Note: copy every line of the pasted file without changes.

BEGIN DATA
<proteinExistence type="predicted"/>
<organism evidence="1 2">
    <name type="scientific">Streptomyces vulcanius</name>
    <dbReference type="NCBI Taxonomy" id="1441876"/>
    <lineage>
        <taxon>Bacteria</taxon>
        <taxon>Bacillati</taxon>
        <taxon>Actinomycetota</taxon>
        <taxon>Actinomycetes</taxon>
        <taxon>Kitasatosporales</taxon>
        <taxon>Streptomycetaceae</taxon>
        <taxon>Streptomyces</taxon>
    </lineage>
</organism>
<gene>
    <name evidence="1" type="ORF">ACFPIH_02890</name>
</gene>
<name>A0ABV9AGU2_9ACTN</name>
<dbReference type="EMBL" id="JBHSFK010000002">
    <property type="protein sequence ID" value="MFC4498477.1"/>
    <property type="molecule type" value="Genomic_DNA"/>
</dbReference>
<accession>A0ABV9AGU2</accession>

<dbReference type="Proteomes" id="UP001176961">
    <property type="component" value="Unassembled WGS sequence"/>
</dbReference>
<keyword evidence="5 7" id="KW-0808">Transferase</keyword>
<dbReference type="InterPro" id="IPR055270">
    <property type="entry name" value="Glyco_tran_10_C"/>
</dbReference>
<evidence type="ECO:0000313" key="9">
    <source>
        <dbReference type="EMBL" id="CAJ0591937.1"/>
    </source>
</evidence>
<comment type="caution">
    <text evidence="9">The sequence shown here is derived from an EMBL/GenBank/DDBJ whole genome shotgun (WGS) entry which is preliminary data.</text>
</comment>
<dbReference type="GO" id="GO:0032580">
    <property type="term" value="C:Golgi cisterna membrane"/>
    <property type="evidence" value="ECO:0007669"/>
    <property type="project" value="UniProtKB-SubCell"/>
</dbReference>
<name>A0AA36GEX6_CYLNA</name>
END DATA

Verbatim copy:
<proteinExistence type="predicted"/>
<organism evidence="1 2">
    <name type="scientific">Streptomyces vulcanius</name>
    <dbReference type="NCBI Taxonomy" id="1441876"/>
    <lineage>
        <taxon>Bacteria</taxon>
        <taxon>Bacillati</taxon>
        <taxon>Actinomycetota</taxon>
        <taxon>Actinomycetes</taxon>
        <taxon>Kitasatosporales</taxon>
        <taxon>Streptomycetaceae</taxon>
        <taxon>Streptomyces</taxon>
    </lineage>
</organism>
<gene>
    <name evidence="1" type="ORF">ACFPIH_02890</name>
</gene>
<name>A0ABV9AGU2_9ACTN</name>
<dbReference type="EMBL" id="JBHSFK010000002">
    <property type="protein sequence ID" value="MFC4498477.1"/>
    <property type="molecule type" value="Genomic_DNA"/>
</dbReference>
<accession>A0ABV9AGU2</accession>

<dbReference type="Proteomes" id="UP001176961">
    <property type="component" value="Unassembled WGS sequence"/>
</dbReference>
<keyword evidence="5 7" id="KW-0808">Transferase</keyword>
<dbReference type="InterPro" id="IPR055270">
    <property type="entry name" value="Glyco_tran_10_C"/>
</dbReference>
<evidence type="ECO:0000313" key="9">
    <source>
        <dbReference type="EMBL" id="CAJ0591937.1"/>
    </source>
</evidence>
<comment type="caution">
    <text evidence="9">The sequence shown here is derived from an EMBL/GenBank/DDBJ whole genome shotgun (WGS) entry which is preliminary data.</text>
</comment>
<dbReference type="GO" id="GO:0032580">
    <property type="term" value="C:Golgi cisterna membrane"/>
    <property type="evidence" value="ECO:0007669"/>
    <property type="project" value="UniProtKB-SubCell"/>
</dbReference>
<name>A0AA36GEX6_CYLNA</name>